WASHINGTON — Key Senate negotiators said concluded a conditional contract adopting a tougher US immigration and asylum laws, marking a significant advance on a politically explosive issue as the 2024 election year continues.
But the pact is in jeopardy before senators can publish the text of the bill, which they hope to do in the coming days, pending a vote starting next week.
Senate Majority Leader Chuck Schumer said Thursday that senators plan to release the “full text” of the immigration package, including aid funding for Ukraine and Israel, “tomorrow” and “no later than Sunday.” .”
“This will give members plenty of time to read the bill before they vote,” he said, adding that he planned to hold the first procedural vote on the package “no later than Wednesday.”
Sens. James Lankford, R-Okla., Chris Murphy, D-Conn. and Kyrsten Sinema, Rep. I-Arizona, the tentative agreement represents an ambitious effort to address a problem that has plagued Congress for decades. in the middle of an election year.
“For all intents and purposes, we have an agreement,” Murphy said.
The measure faces uncertainty in the Senate, a retreat from House Speaker Mike Johnson and a sustained bombardment of opposition from presumptive GOP presidential nominee Donald Trump, which threatens Republican support. Some in the party worry that it could give President Joe Biden a victory over political weakness in his bid for re-election in 2024.
“I feel like a guy holding a metal rod in the middle of a field in a thunderstorm,” Lankford said, adding that the process has been “really intense.”
Lankford said he kept Johnson informed of the scope and details of the border bill throughout the process, keeping the speaker’s staff in check during the final stages.
But Johnson’s office retracted Lankford’s characterization of the discussions in a statement to NBC News: “Senator Lankford and his office have never provided Speaker Johnson’s office with the text of the proposed legislation or a written description of the new deportation authority. In conversation, they described it in less detail than was available in the published news.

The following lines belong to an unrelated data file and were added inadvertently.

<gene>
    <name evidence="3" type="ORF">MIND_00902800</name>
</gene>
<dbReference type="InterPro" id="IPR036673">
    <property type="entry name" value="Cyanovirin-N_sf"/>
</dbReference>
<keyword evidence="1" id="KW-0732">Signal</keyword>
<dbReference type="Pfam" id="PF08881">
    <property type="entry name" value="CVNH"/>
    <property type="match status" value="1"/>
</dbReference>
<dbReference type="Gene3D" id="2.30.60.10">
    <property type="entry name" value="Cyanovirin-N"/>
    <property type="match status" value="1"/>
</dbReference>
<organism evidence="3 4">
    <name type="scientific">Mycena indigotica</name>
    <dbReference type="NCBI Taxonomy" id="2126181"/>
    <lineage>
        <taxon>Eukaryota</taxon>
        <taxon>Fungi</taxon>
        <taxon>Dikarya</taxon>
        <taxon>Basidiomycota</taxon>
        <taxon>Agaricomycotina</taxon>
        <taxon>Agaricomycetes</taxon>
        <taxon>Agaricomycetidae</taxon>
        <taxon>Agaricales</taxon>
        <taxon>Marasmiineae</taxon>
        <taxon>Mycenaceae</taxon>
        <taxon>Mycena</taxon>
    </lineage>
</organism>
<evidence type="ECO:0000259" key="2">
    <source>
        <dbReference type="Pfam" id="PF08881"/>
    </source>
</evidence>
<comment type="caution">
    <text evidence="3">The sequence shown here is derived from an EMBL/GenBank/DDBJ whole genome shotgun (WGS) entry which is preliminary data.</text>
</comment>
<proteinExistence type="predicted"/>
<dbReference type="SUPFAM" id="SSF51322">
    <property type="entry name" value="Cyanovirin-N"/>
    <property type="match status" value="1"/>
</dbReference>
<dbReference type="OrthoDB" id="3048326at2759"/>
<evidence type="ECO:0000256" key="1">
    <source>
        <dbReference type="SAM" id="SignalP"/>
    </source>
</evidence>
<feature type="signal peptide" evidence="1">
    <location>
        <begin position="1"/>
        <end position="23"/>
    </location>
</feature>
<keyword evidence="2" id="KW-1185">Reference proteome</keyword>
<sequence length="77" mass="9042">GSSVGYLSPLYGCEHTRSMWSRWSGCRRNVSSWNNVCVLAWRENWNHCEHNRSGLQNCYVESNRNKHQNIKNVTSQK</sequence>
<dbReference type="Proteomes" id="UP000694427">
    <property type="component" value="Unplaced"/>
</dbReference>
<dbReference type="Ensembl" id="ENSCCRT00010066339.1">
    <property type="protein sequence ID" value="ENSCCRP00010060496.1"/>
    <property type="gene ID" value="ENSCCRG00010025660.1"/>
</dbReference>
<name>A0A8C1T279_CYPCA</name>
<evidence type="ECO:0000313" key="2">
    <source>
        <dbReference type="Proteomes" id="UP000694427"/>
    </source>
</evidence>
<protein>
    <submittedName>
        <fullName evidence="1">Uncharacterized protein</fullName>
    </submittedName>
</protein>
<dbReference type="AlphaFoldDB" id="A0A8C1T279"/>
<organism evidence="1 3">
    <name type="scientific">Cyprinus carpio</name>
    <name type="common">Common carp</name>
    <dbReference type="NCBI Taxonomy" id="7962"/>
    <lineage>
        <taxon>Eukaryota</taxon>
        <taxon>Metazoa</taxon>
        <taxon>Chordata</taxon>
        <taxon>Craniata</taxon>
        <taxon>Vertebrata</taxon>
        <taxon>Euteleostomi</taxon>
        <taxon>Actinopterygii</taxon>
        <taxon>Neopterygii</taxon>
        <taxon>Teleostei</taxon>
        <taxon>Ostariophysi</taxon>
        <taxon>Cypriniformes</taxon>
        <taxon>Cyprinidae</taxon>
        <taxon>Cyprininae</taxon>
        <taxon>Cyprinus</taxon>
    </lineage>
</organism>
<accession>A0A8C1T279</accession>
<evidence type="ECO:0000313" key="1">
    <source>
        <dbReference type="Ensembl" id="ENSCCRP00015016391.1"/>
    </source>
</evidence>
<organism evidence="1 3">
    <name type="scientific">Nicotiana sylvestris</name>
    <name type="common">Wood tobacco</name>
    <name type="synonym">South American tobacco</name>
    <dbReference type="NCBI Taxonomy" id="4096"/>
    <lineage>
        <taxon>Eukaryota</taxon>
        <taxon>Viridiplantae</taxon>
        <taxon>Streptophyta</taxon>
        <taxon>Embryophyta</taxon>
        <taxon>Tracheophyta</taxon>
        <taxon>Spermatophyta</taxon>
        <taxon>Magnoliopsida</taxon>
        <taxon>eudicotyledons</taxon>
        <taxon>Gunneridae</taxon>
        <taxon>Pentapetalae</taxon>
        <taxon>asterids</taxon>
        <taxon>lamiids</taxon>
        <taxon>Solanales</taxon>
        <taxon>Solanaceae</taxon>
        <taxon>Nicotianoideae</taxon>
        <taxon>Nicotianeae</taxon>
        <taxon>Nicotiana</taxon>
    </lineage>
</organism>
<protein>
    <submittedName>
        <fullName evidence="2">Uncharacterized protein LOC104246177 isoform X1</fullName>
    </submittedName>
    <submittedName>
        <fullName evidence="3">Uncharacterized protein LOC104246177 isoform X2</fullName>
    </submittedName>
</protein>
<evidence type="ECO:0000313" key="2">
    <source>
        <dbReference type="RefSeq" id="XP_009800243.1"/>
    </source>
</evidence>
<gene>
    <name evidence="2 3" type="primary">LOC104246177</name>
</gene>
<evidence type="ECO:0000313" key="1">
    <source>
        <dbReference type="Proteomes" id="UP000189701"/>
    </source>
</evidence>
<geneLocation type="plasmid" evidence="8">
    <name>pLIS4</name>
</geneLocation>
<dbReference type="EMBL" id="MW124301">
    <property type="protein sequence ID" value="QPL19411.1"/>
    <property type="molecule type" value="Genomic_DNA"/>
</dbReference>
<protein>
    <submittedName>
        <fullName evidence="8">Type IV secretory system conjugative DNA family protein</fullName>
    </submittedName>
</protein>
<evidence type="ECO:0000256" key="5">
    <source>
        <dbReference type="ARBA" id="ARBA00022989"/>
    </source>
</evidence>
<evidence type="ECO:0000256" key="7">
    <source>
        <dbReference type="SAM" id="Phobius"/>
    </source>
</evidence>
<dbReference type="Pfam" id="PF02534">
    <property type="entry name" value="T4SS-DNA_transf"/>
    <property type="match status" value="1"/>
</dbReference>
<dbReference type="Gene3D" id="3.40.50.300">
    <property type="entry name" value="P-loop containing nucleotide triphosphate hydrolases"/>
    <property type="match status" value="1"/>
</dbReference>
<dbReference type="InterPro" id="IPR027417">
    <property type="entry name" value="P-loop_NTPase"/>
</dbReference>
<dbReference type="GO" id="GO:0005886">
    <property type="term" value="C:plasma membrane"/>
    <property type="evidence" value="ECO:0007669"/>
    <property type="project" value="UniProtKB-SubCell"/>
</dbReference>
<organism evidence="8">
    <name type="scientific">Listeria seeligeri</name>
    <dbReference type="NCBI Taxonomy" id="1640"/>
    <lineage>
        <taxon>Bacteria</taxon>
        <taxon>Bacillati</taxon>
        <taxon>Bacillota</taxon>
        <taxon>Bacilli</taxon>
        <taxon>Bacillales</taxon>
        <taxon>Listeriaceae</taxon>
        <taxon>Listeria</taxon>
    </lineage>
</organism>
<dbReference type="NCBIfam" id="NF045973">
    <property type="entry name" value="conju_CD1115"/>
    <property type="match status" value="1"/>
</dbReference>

The agreement envisages a three-pronged approach to defuse border chaos. First, it would limit the options for people to seek asylum outside the United States. Second, it would raise the bar for people at the border to get asylum. Third, it will speed up the processing of claims, cut off appeals if they are rejected, and End “catch and release” by implementing government monitoring of migrants throughout the process.
Sen. Kevin Cramer, R.N.D., said he was favorably inclined to support it, but said his prospects for controlling the GOP majority in the Senate are “dwindling” because some senators prefer not to “step up to the plate” for a complicated case. if the bill is unlikely to clear the House.
“The road to 25 is getting narrower,” Kramer said.
The bill needs 60 votes to pass the Senate. But RN.C, who is a supporter of the agreement. Sen. Tom Tillis said progress is impossible without the support of at least half the Republican caucus, or 25 senators.
One obstacle to releasing the text is securing sufficient funding to implement policy changes.
“I’m worried,” Murphy told reporters Thursday. “Republicans should be serious about funding the deal we made. Our political deal is done, but it requires the bill to fund the changes that Republicans are asking for.